E.g. this is an interesting (and colorful) discussion: http://ocw.mit.edu/NR/rdonlyres/Electrical-Engineering-and-Computer-Science/6-046JFall-2005/60D030CD-081D-4192-9FB5-C220116E280D/0/lec6.pdf Toby Hutton wrote: > On Wed, Oct 15, 2008 at 5:44 PM, leledumbo <[hidden email]> wrote: >> module Main where >> >> import Data.List >> >> -- quicksort of any list >> qsort [] = [] >> qsort (x:xs) = qsort(filter(<x) xs) ++ [x] ++ qsort(filter(>=x) xs) >> >> -- optimized quicksort, uses middle element as pivot >> qsortOpt [] = [] >> qsortOpt x = qsortOpt less ++ [pivot] ++ qsortOpt greater >> where >> pivot = x !! ((length x) `div` 2) >> less = filter (<pivot) (delete pivot x) >> greater = filter (>=pivot) (delete pivot x) >> >> main = do >> putStr "Enter a list: " >> l <- readLn >> print (qsortOpt l) >> -- end of code > > I'm curious as to why taking the pivot from the middle is an > 'optimized' version. For this to be true you must be making some > assumptions about the contents of the list. > _______________________________________________ > Haskell-Cafe mailing list > [hidden email] > http://www.haskell.org/mailman/listinfo/haskell-cafe > > _______________________________________________ Haskell-Cafe mailing list [hidden email] http://www.haskell.org/mailman/listinfo/haskell-cafe |
On Thu, Oct 16, 2008 at 9:01 AM, Dan Weston <[hidden email]> wrote:
> Google "median order statistic". > > E.g. this is an interesting (and colorful) discussion: > > http://ocw.mit.edu/NR/rdonlyres/Electrical-Engineering-and-Computer-Science/6-046JFall-2005/60D030CD-081D-4192-9FB5-C220116E280D/0/lec6.pdf Hrmm, maths and statistics definitely aren't a strong area for me, but doesn't that PDF say on the second page that choosing i = 0 or i = n or i = median is equally naive? The rest of the document describes other interesting methods for getting the pivot. I couldn't follow the Wikipedia page on order statistics though. Still, with no assumptions as to the contents of a list whatsoever, when choosing 1 element to be the pivot, intuitively it makes no difference which one you choose. (Then again, I find statistical analysis rarely is intuitive.) _______________________________________________ Haskell-Cafe mailing list [hidden email] http://www.haskell.org/mailman/listinfo/haskell-cafe |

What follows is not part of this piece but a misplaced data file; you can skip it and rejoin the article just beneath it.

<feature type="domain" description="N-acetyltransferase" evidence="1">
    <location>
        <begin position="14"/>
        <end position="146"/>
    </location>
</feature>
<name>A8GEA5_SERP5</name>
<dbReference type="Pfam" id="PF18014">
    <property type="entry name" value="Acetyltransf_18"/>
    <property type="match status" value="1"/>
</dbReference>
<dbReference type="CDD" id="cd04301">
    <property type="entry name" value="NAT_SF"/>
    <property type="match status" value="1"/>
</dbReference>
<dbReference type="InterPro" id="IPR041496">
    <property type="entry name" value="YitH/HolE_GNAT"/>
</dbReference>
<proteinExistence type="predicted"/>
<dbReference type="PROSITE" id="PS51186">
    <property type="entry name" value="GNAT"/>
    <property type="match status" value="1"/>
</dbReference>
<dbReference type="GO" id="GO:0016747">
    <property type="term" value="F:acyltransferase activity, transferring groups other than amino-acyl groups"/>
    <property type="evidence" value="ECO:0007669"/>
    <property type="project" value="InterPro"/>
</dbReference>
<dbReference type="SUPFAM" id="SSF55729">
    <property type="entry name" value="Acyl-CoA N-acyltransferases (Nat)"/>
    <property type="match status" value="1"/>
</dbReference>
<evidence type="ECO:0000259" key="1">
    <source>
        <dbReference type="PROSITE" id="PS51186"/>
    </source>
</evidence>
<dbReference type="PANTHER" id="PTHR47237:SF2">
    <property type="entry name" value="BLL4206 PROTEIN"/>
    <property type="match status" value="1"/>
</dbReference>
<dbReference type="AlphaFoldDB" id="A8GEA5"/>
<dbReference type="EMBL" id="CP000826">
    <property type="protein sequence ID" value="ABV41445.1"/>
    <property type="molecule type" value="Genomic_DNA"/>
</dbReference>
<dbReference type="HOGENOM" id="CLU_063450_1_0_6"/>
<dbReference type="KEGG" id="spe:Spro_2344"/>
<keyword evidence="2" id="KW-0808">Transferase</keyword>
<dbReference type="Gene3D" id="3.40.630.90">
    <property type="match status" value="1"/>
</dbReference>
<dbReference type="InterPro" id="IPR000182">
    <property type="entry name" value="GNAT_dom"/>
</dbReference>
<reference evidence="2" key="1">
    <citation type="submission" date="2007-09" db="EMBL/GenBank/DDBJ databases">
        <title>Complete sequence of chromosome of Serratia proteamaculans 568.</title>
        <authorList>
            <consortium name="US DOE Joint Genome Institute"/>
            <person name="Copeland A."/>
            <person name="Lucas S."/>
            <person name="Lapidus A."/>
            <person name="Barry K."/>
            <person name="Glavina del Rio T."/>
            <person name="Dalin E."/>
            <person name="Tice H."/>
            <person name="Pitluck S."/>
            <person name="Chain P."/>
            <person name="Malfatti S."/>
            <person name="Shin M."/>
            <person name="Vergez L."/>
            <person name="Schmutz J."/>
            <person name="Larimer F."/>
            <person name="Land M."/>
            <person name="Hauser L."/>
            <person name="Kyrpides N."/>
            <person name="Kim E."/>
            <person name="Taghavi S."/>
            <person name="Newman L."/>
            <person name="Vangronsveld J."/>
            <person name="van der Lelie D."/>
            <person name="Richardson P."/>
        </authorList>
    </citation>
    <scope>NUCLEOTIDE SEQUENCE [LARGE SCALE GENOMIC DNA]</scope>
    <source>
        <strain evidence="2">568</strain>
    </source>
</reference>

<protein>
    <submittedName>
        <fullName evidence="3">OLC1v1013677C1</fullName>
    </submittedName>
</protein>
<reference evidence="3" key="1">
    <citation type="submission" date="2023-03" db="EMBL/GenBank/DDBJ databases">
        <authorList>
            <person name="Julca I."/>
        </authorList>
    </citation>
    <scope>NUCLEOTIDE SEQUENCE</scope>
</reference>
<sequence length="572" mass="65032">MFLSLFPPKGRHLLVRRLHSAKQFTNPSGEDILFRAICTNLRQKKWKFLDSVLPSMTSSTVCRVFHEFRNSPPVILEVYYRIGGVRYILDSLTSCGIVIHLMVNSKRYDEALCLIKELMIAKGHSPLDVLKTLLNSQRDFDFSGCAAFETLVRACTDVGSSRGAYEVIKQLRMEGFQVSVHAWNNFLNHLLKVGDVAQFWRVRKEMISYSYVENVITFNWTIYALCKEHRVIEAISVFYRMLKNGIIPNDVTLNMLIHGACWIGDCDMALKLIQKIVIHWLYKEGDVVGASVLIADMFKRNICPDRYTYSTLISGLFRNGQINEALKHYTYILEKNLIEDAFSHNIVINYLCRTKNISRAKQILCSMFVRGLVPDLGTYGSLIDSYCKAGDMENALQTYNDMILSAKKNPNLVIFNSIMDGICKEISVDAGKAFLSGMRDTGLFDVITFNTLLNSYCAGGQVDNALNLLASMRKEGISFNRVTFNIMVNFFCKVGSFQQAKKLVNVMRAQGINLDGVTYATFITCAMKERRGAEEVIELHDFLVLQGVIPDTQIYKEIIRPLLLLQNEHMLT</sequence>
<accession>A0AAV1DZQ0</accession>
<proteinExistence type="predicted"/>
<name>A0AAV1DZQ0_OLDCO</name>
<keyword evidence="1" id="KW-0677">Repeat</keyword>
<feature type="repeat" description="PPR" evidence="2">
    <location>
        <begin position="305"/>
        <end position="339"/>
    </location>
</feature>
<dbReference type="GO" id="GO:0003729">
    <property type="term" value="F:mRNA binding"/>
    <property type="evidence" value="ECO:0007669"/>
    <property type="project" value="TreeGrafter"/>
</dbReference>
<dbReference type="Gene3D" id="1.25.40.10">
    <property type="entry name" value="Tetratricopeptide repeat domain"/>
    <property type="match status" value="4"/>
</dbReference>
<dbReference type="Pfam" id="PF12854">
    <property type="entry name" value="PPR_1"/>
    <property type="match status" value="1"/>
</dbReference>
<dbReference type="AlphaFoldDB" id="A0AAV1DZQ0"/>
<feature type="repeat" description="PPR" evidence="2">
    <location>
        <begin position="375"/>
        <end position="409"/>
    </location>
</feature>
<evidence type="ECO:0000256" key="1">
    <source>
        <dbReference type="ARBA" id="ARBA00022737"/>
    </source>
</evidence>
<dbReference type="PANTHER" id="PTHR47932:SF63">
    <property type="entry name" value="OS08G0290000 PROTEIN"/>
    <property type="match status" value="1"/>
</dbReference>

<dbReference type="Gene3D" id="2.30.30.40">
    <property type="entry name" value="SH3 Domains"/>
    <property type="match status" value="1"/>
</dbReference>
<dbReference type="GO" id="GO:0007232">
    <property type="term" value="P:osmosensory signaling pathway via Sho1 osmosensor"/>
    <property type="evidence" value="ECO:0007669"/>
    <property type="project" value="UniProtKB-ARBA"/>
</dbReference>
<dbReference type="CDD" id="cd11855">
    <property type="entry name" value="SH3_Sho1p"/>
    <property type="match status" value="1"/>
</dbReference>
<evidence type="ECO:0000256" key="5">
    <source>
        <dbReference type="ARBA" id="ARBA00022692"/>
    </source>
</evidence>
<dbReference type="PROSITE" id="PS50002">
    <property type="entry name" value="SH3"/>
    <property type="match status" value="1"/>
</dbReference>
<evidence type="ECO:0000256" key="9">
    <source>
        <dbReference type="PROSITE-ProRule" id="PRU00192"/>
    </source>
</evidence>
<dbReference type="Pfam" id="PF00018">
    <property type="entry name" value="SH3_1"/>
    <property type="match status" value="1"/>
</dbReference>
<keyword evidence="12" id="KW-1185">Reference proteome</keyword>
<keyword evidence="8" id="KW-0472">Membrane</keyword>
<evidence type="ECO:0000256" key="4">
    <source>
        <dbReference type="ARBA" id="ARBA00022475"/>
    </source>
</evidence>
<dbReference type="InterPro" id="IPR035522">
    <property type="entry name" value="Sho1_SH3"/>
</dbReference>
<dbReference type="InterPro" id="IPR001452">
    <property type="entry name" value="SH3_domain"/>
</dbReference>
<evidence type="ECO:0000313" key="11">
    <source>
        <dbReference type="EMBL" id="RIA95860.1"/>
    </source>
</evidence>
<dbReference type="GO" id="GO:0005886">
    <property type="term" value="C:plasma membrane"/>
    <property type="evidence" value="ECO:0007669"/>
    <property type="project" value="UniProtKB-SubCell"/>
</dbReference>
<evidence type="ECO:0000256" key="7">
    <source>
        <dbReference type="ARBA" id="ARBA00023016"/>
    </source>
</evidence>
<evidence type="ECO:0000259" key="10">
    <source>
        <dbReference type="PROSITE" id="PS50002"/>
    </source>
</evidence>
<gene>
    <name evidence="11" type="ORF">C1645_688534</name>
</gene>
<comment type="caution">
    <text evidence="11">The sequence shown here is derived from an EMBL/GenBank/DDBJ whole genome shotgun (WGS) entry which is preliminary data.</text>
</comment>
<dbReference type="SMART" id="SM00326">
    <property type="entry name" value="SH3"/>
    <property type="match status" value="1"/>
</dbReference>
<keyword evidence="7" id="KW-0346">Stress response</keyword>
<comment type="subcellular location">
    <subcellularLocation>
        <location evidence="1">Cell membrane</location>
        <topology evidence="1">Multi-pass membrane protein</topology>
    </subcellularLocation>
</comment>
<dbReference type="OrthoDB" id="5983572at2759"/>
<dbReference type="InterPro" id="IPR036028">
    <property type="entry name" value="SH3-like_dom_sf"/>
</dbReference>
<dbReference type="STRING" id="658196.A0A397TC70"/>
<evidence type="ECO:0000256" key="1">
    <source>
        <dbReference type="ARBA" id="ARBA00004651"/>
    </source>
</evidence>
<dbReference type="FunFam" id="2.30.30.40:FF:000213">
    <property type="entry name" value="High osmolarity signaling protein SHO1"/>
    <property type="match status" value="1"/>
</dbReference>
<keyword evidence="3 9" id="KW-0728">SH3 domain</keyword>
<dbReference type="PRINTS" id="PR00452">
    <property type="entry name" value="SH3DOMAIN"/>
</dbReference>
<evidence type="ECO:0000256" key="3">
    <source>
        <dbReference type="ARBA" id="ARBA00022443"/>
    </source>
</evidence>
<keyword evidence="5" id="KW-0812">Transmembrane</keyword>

> The compiler doesn't know what kind of list you are trying to read,
sort, and print. So, the type must be specific? Then why it's possible to call the sorting function with any list? > I'm curious as to why taking the pivot from the middle is an 'optimized' version. Consider if it's used in a GUI program which calls the function when a button is pressed. Often, users clicks the button more than once. If the pivot is the first (or last) element, the second (and further) click will cause worst case scenario to happen. OTOH, if the pivot is the middle element, best case scenario will happen. |
On 2008 Oct 16, at 0:53, leledumbo wrote: